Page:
Lending A Hand


The Madness (and Emotions) of March

When it comes to March, there is no other month in the calendar year that can bring the emotional highs and lows of the game of basketball to a fever pitch. It’s called March Madness for a reason.
And for David Magley, head coach of the National Basketball League of Canada’s Brampton A’s, this March has been a particularly emotional one.
So when his team beat the London Lightning 102-92 last night in Game 5 at the Powerade Centre to give the home team their first playoff series victory and a chance to move on to the division finals against Windsor, you can forgive him for getting a little teary eyed.

You see, they weren’t tears of joy because he wanted to win for himself. They were tears because he wanted to win so badly for his big brother, Bill, who passed away suddenly late last year.
In fact, most of Coach Magley’s social media posts in the last 100 days or more concluded with the hashtag #WinForBill.

“You know how much I miss my brother,” he told me following the game. “And this has been a very difficult year for me because you get in a rhythm in life where you speak to your siblings on a regular basis. When someone is gone, that person you lean on is no longer there.”

“After my wife and kids, that siblings relationship I have with my two brothers and sister is really special. When we lost one of the four musketeers it really hurt us. It hurt us bad because we lost our Mom when we were really young and our Dad when we were really not that old. So all we’ve really had was each other for a long time, for about 35 or 40 years.”

This year, the players on the A’s squad have come together at the right moment to help Coach Magley and his quest to Win For Bill.

“God bless Coach Mags,” said Brampton’s Akeem Scott, one of the more outwardly spiritual and tenacious players on the hard court. “It’s been a long season for Coach, y’know. He’s had to send some guys home for disciplinary reasons and to top it all off his brother passed away. So you can only imagine what these games are meaning to him right now.”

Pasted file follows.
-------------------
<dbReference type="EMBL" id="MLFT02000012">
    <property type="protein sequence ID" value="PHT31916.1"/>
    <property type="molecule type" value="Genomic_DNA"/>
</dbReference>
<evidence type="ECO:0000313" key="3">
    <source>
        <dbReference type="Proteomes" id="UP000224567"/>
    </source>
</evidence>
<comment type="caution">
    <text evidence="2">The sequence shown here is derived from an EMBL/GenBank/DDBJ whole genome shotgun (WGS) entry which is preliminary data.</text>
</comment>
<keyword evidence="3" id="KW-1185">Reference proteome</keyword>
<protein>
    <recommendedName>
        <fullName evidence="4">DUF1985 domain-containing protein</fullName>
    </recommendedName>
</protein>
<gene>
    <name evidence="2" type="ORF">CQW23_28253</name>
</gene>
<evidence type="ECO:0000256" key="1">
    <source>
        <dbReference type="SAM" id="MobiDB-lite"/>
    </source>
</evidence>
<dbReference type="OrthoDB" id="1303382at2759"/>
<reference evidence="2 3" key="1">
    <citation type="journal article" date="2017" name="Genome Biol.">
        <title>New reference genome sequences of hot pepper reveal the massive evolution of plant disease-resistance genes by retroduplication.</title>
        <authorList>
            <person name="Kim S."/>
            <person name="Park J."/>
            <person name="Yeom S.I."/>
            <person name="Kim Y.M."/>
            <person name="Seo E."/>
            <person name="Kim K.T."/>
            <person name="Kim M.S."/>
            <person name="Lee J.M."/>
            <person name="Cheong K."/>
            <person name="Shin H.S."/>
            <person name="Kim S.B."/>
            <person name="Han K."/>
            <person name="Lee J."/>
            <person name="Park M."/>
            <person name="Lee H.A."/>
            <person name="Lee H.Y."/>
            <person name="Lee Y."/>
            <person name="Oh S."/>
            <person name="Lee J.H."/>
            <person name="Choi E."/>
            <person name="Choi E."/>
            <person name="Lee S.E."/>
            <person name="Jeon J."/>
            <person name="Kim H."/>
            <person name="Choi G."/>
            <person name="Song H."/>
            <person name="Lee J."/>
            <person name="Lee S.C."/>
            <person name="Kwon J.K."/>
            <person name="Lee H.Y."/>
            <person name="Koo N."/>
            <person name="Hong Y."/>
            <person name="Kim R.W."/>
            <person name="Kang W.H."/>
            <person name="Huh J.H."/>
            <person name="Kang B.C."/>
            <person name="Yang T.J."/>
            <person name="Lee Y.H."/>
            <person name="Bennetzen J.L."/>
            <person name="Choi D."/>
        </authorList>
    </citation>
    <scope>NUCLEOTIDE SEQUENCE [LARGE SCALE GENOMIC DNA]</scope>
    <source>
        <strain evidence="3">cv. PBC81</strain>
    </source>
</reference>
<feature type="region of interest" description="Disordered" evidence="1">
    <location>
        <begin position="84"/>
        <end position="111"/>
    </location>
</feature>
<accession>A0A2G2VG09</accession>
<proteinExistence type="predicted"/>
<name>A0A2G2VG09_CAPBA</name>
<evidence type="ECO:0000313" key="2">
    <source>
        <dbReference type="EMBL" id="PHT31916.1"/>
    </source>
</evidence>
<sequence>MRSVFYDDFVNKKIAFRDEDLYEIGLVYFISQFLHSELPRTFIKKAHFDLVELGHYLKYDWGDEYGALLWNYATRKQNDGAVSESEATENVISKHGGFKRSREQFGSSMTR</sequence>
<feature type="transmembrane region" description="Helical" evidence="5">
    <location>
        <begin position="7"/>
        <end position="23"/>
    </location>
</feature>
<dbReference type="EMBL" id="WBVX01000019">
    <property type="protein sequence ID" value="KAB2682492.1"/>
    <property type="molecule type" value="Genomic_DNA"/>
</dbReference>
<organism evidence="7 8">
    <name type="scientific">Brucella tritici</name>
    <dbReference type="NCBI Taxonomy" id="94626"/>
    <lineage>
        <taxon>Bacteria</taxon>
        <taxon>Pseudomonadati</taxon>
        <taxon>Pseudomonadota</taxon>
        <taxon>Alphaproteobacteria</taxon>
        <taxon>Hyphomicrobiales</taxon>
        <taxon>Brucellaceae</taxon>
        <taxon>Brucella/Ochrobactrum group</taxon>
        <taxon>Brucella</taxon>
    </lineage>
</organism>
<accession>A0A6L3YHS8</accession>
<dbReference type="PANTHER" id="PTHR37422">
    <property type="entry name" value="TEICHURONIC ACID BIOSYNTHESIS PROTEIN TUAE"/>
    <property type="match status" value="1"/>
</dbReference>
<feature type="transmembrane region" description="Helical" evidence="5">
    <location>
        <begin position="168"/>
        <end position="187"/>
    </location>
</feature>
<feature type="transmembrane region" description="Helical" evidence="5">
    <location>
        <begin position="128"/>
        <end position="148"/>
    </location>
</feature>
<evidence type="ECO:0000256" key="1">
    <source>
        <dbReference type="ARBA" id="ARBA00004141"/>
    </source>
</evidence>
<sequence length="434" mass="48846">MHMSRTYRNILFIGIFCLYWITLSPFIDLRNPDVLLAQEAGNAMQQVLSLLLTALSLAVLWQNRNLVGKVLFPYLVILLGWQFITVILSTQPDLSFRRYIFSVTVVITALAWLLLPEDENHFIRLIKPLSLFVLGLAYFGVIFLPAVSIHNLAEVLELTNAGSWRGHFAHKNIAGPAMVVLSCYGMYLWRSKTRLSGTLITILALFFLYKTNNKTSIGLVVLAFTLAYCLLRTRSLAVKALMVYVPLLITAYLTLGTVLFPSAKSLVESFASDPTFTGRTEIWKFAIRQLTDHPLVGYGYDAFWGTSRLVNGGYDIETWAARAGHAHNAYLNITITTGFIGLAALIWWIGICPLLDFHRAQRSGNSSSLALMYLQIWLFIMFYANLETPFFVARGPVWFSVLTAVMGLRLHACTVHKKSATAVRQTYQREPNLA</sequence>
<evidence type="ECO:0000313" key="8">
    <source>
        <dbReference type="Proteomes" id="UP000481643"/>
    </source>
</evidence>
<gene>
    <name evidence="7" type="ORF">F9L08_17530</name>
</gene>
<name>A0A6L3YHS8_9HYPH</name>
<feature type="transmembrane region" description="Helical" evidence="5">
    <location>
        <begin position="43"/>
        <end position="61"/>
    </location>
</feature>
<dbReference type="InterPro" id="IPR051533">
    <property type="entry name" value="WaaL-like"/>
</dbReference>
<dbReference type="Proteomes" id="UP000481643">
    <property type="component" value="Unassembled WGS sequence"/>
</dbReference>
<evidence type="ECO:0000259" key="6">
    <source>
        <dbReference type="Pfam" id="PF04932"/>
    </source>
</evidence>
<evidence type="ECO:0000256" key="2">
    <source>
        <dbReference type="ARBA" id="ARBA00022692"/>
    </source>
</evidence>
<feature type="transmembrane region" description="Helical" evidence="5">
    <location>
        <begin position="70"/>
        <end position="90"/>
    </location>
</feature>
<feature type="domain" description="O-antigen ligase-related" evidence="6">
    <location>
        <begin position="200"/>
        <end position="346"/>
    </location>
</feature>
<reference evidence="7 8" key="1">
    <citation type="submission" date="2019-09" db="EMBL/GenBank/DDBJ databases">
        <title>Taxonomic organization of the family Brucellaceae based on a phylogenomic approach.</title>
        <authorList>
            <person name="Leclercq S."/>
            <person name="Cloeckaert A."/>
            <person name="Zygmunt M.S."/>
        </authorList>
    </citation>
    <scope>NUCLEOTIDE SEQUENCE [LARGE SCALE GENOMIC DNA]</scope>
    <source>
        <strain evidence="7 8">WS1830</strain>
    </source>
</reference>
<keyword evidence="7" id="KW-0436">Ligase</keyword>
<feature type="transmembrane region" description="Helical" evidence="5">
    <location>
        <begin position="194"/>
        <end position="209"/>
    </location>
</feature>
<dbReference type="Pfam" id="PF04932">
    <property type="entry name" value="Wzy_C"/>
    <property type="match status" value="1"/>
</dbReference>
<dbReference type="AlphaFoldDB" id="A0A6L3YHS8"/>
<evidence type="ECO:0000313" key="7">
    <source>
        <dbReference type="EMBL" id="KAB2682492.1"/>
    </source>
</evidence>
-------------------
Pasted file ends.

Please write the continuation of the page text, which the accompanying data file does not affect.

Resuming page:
“When someone dies in your family, especially the closest thing to your heart, you want to dedicate something to him. He wants to dedicate this year to his brother and we’re all trying to rally around him and give him what he wants.”
For Scott, even a severely twisted ankle suffered in the fourth quarter of last night’s game wasn’t going to keep him from helping out his teammates and rallying to come back out on the floor late in the game.
“I just leave it all up to God and I speak to Him and thank Him for taking care of my body,” he explained. “I feel like my body is a machine and I just put it all out there and let Him take care of the rest.
“But at the end of the day I don’t want to leave my brothers out there, and who am I to let my guys out there stranded? Sometimes you gotta be the wolf and there’s no one out there who is going to tell me I can’t do it.”
Brampton’s score sheet was probably the most uneven it’s been all year, with only four A’s scoring in double digits: Kyle Johnson, below, hitting 10 of 19 from the field and 7 of 8 from the foul line for 28 points to lead the Brampton squad.
Akeem Ellis finished with 20 points and Cavell Johnson had 18. Johnson also played the most minutes on the floor for the home side to make up for the loss of Tom Granado, who was ejected from the game in the first five minutes of play along with a London player for rough play.
Looking ahead to the division finals with Windsor, Coach Magley is optimistic with the Brampton squad’s chances against the defending NBLC champions.
“We don’t have a losing record against anybody in the league over the last two years. I’ve always felt that is significant because, as we go into the playoffs (with Windsor), there is no edge. At the end of the day there is absolutely no reason why we shouldn’t be able to get them.”